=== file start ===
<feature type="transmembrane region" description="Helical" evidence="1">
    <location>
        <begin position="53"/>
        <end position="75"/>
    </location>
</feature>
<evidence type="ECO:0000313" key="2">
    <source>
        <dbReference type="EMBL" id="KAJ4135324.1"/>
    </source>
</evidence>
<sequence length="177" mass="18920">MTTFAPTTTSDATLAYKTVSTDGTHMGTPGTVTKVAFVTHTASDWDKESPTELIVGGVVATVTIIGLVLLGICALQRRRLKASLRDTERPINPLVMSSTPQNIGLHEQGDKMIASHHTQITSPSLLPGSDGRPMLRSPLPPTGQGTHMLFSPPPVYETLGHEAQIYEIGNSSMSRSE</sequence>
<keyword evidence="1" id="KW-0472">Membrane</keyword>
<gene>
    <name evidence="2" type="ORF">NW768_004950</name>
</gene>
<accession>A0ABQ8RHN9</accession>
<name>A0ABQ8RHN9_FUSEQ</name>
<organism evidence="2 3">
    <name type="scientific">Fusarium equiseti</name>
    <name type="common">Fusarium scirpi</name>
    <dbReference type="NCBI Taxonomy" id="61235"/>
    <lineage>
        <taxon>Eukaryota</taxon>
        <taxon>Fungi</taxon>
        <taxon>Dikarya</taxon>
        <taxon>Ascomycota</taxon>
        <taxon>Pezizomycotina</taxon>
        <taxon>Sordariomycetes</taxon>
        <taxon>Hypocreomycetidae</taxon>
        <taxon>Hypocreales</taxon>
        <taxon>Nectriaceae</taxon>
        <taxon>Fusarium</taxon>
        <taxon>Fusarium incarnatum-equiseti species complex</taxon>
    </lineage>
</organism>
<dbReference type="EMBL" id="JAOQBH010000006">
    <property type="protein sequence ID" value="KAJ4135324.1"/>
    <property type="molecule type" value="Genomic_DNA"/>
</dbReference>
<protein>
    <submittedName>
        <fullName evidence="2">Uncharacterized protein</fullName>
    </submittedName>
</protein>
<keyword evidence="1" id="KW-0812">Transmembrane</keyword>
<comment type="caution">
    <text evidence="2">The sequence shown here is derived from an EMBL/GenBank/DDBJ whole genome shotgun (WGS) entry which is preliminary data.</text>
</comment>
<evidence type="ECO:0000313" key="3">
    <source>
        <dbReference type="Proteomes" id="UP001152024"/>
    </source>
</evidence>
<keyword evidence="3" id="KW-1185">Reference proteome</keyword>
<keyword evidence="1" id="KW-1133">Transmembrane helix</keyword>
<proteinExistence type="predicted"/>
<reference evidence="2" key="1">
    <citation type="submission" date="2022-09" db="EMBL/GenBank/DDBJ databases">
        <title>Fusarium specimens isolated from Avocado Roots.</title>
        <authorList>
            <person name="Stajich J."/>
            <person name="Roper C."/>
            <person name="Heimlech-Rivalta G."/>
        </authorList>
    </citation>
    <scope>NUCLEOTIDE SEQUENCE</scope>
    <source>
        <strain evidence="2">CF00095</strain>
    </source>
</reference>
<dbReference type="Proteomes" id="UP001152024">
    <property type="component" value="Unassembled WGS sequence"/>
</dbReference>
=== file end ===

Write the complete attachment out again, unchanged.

<feature type="transmembrane region" description="Helical" evidence="1">
    <location>
        <begin position="53"/>
        <end position="75"/>
    </location>
</feature>
<evidence type="ECO:0000313" key="2">
    <source>
        <dbReference type="EMBL" id="KAJ4135324.1"/>
    </source>
</evidence>
<sequence length="177" mass="18920">MTTFAPTTTSDATLAYKTVSTDGTHMGTPGTVTKVAFVTHTASDWDKESPTELIVGGVVATVTIIGLVLLGICALQRRRLKASLRDTERPINPLVMSSTPQNIGLHEQGDKMIASHHTQITSPSLLPGSDGRPMLRSPLPPTGQGTHMLFSPPPVYETLGHEAQIYEIGNSSMSRSE</sequence>
<keyword evidence="1" id="KW-0472">Membrane</keyword>
<gene>
    <name evidence="2" type="ORF">NW768_004950</name>
</gene>
<accession>A0ABQ8RHN9</accession>
<name>A0ABQ8RHN9_FUSEQ</name>
<organism evidence="2 3">
    <name type="scientific">Fusarium equiseti</name>
    <name type="common">Fusarium scirpi</name>
    <dbReference type="NCBI Taxonomy" id="61235"/>
    <lineage>
        <taxon>Eukaryota</taxon>
        <taxon>Fungi</taxon>
        <taxon>Dikarya</taxon>
        <taxon>Ascomycota</taxon>
        <taxon>Pezizomycotina</taxon>
        <taxon>Sordariomycetes</taxon>
        <taxon>Hypocreomycetidae</taxon>
        <taxon>Hypocreales</taxon>
        <taxon>Nectriaceae</taxon>
        <taxon>Fusarium</taxon>
        <taxon>Fusarium incarnatum-equiseti species complex</taxon>
    </lineage>
</organism>
<dbReference type="EMBL" id="JAOQBH010000006">
    <property type="protein sequence ID" value="KAJ4135324.1"/>
    <property type="molecule type" value="Genomic_DNA"/>
</dbReference>
<protein>
    <submittedName>
        <fullName evidence="2">Uncharacterized protein</fullName>
    </submittedName>
</protein>
<keyword evidence="1" id="KW-0812">Transmembrane</keyword>
<comment type="caution">
    <text evidence="2">The sequence shown here is derived from an EMBL/GenBank/DDBJ whole genome shotgun (WGS) entry which is preliminary data.</text>
</comment>
<evidence type="ECO:0000313" key="3">
    <source>
        <dbReference type="Proteomes" id="UP001152024"/>
    </source>
</evidence>
<keyword evidence="3" id="KW-1185">Reference proteome</keyword>
<keyword evidence="1" id="KW-1133">Transmembrane helix</keyword>
<proteinExistence type="predicted"/>
<reference evidence="2" key="1">
    <citation type="submission" date="2022-09" db="EMBL/GenBank/DDBJ databases">
        <title>Fusarium specimens isolated from Avocado Roots.</title>
        <authorList>
            <person name="Stajich J."/>
            <person name="Roper C."/>
            <person name="Heimlech-Rivalta G."/>
        </authorList>
    </citation>
    <scope>NUCLEOTIDE SEQUENCE</scope>
    <source>
        <strain evidence="2">CF00095</strain>
    </source>
</reference>
<dbReference type="Proteomes" id="UP001152024">
    <property type="component" value="Unassembled WGS sequence"/>
</dbReference>